In Rome kicks off Mirabilia Urbis, a contemporary art exhibition spread among historic city sites

On Monday, Oct. 7 at 6 p.m., Mirabilia Urbis, a contemporary art exhibition that, until Oct. 13, embraces the historic center of the city of Rome in a walking itinerary that starts from Campo de’ Fiori and reaches the neighboring streets, opens.

The exhibition project conceived by Carlo Caloro and produced by artQ13 is curated by Giuliana Benassi with the support of the Assessorato alle Politiche Culturali e Beni Culturali, in the person of Councillor Cinzia Guido of the Municipio I Centro Roma Capitale, and involves about twenty Italian and international artists: Alterazioni Video, Josè Angelino, Elena Bellantoni, Tomaso Binga, Carlo Caloro, Federica Di Carlo, Stanislao Di Giugno, Rä di Martino, Flavio Favelli, Grossi Maglioni, Hortensia Mi Kafchin, Britta Lenk, Via Lewandowsky, Girolamo Marri, Diego Miguel Mirabella, Jonathan Monk, Matteo Nasini, Lulù Nuti, Leonardo Petrucci, Giuseppe Pietroniro, Calixto Ramirez, Julian Rosefeldt, Corrado Sassi, Alice Schivardi, and Lamberto Teotino.

The exhibition Mirabilia Urbis is configured as a particular path that goes through stages located in different spaces, both commercial and institutional, between the Rioni Parione and Regola: maze of streets and alleys that characterize one of the most peculiar areas of the center of Rome. The title, borrowed from the ancient tourist guides for pilgrims born in the Middle Ages, stems from the need to trace and map an unprecedented and unexpected route, offering the visitor a totally new experience of approaching the place. Through the artists’ works, the exhibition intends to analyze the transformations of this area of Rome, recording the changes that have led to the change of social, economic, administrative, political, cultural and artistic structures on which the founding values of contemporary reality rest.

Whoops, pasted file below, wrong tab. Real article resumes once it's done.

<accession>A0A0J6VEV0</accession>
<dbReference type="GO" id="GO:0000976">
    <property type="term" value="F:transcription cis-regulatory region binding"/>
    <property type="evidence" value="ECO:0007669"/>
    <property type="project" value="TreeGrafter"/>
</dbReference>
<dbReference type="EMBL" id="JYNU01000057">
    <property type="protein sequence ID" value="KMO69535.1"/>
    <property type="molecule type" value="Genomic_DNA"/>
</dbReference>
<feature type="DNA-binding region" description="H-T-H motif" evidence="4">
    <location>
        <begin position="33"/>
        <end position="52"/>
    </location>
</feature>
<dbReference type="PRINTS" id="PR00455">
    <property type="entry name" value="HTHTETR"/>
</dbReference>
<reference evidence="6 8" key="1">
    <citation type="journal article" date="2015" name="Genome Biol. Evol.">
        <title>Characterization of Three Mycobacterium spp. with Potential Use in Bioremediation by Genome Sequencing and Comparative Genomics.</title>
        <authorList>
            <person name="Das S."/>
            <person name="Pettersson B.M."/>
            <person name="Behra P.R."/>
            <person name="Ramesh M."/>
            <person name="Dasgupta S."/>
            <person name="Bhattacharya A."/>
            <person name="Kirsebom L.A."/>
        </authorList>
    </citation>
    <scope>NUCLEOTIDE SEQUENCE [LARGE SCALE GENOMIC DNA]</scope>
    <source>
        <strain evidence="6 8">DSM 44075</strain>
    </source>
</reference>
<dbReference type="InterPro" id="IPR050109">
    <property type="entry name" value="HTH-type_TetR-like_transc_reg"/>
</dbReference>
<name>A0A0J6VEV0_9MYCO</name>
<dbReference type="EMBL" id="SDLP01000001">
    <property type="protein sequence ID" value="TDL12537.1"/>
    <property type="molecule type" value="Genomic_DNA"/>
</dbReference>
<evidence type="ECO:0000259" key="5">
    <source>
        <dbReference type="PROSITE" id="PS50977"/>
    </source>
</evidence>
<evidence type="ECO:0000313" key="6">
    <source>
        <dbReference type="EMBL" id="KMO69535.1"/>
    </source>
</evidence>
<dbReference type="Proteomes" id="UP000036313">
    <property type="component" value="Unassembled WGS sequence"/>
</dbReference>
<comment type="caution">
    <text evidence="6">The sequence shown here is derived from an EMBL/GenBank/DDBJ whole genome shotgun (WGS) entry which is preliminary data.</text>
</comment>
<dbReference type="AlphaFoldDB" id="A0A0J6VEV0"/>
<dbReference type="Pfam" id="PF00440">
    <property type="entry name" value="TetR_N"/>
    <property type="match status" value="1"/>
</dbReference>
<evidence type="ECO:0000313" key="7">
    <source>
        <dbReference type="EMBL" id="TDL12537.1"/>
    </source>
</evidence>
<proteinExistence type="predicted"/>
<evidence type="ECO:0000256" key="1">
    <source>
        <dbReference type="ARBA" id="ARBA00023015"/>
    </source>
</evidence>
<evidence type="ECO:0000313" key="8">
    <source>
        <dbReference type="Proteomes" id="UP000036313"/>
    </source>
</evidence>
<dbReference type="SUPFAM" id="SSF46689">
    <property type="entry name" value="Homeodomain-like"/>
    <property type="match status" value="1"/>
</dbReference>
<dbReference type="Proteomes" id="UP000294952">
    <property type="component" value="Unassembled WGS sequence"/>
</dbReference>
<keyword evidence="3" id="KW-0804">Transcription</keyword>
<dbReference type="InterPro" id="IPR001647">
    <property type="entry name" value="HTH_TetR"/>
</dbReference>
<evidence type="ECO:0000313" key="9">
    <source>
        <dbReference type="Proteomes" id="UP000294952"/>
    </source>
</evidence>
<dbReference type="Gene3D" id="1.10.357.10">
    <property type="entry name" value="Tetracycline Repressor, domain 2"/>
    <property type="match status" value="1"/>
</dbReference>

The artists will build, through their artistic experiences, an unprecedented path characterized by a wide variety of expressive languages: from video to performance, from environmental installation to photography, painting and sculpture, drawing parallel and overlapping paths capable of offering a new reading of the cultural and historical geography of the area. The works will meet the spaces interpreting their history, putting themselves in dialogue with the peculiar characteristics of a place or provoking visual contrasts, in some cases becoming mimetic and in others provocative or celebratory.

Among the spaces involved in the project, just to name a few, the Cinema Farnese, the historic bookstore Fahrenheit 451, Palazzo Falconieri home of theAcademy of Hungary in Rome, the historic Hollywood exercise, the luthier’s workshop and the headquarters of Colli Independent Art Gallery

The performative actions, scheduled for Monday, Oct. 7, will instead be appointments to attend, such as Marri’s at Wala or Caloro ’s at the Academy of Hungary in Rome; gestures to participate in, as in the case of Bellantoni ’s at Head Space; or improvisations to discover, such as organist Livia Mazzanti ’s intervention at the Church of Santa Lucia del Gonfalone or Alice Schivardi’s performance, the latter at the PCI’s historic headquarters.

Visitors, with map in hand, will be able to feel like “contemporary pilgrims” and immerse themselves in the itinerary on foot or aboard a shuttle provided by the organization, choosing independently the various itineraries and the duration of the stops.

A book-catalogue of the exhibition, published by Viaindustriae publishing and conceived as a guide to the exhibition route and travel handbook, will collect maps, critical texts, images and historical records enriched by interviews with local people alternating with the narrative voices of the owners of the spaces and descriptions of the artists and works on display.

The opening of the exhibition will be held on Monday, October 7 from 6 p.m. at Cinema Farnese, one of the distribution points of the book-catalogue and route map, also available at the other locations.

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Pictured: Julian Rosefeldt, Deep Gold 2013-2014, still from video

Source: press release

In Rome kicks off Mirabilia Urbis, a contemporary art exhibition spread among historic city sites
In Rome kicks off Mirabilia Urbis, a contemporary art exhibition spread among historic city sites

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